Effects of Cd and Paper Dictionaries on Reading Comprehension: Qualitative and Quantitative Analyses
Kon, Mooi Foon (1999) Effects of Cd and Paper Dictionaries on Reading Comprehension: Qualitative and Quantitative Analyses. Masters thesis, Universiti Putra Malaysia.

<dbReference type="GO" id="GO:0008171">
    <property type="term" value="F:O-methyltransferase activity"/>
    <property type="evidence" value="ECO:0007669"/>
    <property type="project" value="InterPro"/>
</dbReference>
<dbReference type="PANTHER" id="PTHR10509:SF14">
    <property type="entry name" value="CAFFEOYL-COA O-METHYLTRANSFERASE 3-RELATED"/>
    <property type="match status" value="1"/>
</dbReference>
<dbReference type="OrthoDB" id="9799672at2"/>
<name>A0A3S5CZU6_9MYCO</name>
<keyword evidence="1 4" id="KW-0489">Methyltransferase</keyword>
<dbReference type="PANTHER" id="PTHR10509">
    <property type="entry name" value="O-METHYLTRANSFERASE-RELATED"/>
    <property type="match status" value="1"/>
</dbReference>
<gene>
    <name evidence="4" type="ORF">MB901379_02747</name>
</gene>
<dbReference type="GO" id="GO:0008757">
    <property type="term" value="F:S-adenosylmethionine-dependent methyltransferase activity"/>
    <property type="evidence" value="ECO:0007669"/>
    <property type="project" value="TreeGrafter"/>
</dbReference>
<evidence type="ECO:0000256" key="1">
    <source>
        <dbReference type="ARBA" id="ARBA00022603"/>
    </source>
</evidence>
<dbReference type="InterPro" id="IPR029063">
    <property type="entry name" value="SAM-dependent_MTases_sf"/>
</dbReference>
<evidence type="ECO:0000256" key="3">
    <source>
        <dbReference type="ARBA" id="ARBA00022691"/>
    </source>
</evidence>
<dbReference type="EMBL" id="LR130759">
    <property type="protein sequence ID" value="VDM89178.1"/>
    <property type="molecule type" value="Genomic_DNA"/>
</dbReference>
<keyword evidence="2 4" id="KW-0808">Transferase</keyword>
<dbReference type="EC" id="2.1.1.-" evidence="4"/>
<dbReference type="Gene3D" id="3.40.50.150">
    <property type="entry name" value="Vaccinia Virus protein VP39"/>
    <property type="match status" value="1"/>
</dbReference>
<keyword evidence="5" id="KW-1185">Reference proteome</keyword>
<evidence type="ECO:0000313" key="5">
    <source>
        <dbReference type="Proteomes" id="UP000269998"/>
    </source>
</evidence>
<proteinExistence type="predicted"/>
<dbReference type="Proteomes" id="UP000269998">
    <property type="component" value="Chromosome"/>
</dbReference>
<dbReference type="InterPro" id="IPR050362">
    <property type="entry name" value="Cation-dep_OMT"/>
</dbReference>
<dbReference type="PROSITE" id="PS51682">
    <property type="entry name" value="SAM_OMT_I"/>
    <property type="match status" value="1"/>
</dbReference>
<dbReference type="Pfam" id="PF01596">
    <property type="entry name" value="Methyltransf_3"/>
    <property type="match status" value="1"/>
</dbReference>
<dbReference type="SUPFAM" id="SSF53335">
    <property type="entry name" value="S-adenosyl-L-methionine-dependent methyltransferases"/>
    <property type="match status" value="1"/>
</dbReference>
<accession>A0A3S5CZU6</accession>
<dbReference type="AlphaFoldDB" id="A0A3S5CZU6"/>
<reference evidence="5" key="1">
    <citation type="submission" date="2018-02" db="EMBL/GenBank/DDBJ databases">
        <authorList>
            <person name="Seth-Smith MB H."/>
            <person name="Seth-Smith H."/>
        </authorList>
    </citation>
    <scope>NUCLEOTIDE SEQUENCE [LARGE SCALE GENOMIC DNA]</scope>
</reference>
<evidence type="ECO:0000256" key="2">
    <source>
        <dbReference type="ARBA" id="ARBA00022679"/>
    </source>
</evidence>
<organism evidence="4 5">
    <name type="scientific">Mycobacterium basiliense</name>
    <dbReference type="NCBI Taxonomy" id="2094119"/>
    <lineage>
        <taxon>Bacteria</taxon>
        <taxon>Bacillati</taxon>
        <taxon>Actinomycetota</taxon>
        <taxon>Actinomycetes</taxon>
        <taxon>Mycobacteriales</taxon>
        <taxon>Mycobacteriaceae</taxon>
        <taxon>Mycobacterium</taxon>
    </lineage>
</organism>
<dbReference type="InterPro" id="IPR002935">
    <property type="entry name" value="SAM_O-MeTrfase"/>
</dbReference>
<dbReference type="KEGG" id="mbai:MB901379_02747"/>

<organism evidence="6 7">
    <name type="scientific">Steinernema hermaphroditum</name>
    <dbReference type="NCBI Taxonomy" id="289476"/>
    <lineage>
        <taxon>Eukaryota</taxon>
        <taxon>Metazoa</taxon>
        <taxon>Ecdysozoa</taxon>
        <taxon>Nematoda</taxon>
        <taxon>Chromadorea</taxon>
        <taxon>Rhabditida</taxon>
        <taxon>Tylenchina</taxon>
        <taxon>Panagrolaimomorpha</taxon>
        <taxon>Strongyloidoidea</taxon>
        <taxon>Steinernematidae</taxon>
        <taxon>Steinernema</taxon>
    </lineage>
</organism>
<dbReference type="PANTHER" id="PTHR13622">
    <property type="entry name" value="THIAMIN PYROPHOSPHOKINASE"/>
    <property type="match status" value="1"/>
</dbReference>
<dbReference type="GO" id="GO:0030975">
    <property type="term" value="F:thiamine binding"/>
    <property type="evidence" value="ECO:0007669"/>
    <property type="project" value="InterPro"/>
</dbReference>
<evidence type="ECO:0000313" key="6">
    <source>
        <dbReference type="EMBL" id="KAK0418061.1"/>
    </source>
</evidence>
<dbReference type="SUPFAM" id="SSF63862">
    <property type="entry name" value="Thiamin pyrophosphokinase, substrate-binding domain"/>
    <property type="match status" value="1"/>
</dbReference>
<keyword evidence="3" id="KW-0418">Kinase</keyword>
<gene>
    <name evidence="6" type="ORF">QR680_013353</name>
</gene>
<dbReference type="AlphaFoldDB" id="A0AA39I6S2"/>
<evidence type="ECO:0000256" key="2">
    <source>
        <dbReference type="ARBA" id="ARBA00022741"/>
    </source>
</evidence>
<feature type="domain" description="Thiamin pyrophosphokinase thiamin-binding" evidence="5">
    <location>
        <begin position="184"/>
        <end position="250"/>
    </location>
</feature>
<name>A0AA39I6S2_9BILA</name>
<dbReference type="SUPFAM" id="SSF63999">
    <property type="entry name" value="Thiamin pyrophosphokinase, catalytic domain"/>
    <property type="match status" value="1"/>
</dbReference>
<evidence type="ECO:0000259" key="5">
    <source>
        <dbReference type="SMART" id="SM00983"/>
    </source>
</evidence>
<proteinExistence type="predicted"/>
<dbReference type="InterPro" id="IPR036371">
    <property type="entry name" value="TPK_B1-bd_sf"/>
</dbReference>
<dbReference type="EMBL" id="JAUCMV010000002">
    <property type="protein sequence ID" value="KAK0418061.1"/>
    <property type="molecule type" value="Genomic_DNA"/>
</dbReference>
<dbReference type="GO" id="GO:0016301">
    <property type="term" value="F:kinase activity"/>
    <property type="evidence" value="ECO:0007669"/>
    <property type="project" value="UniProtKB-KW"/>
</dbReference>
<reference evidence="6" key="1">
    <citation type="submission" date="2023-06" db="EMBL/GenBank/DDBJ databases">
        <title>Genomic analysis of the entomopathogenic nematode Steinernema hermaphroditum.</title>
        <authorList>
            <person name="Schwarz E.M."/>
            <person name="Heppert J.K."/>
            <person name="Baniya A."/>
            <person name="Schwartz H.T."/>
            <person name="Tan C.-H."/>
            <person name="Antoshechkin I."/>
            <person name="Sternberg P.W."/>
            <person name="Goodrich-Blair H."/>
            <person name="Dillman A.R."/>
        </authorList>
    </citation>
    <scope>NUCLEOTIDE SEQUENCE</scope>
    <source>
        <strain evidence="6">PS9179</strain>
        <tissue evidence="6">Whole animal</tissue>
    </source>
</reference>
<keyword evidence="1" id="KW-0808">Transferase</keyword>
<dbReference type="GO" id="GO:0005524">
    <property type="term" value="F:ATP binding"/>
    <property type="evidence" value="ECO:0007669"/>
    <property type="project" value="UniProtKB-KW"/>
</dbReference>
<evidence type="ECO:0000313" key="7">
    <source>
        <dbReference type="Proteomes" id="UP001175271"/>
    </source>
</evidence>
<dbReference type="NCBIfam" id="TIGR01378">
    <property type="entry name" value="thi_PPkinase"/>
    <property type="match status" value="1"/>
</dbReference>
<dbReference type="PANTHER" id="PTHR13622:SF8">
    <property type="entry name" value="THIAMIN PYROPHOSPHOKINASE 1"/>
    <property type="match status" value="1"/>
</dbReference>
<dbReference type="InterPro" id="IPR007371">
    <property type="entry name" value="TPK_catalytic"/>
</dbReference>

In this era that emphasizes electronic and digital technologies, dictionaries which have long been an important learning tool have taken a new form. Electronic references that aid in understanding texts are rapidly being produced and more easily available. Such electronic references may present a learning environment that is totally different from the present. Hence, there is a need to investigate the two different media of dictionary use: compact disc and paper form in terms of similarities and differences. In this exploratory study, the qualitative analysis analysed the content and presentation format of the two types of dictionary and students' preference over them. Students' behaviour during the compact disc dictionary (CDD) use was also observed The quantitative analysis focussed on how useful the CDD was as compared to the paper dictionary (PD) in aiding reading comprehension among frrst-year undergraduates at Universiti Putra Malaysia. Results from the qualitative analysis showed that both the CDD and PD were not similar in terms of content and presentation format Certain features were absent in the CDD but present in the PD and vice versa. Moreover, the treatment of words was different in both the dictionaries. The presentation format also differed. It was also discovered that students preferred the CDD to the PD. There was no correlation between computer literacy and scores in the reading comprehension tests. In addition, students who were computer literate did not show their preference for the CDD. This resulted in the "no correlation" between computer literacy and preference for the CDD. The findings from the quantitative measurement revealed no significant difference in reading comprehension tests between students who used the CDD as compared to students who used the PD. In spite of the no significant difference, this study proved that both CDD and PD helped students in reading comprehension. Quantitative analyses found that students who used either the CDD or the PD performed far better than those who did not use any dictionaries. Although both media had their strengths and weaknesses, they should coexist to suit students' needs and convenience. Hence, dictionary use should be prioritized and encouraged by students in their pursuit of language proficiency attainment.
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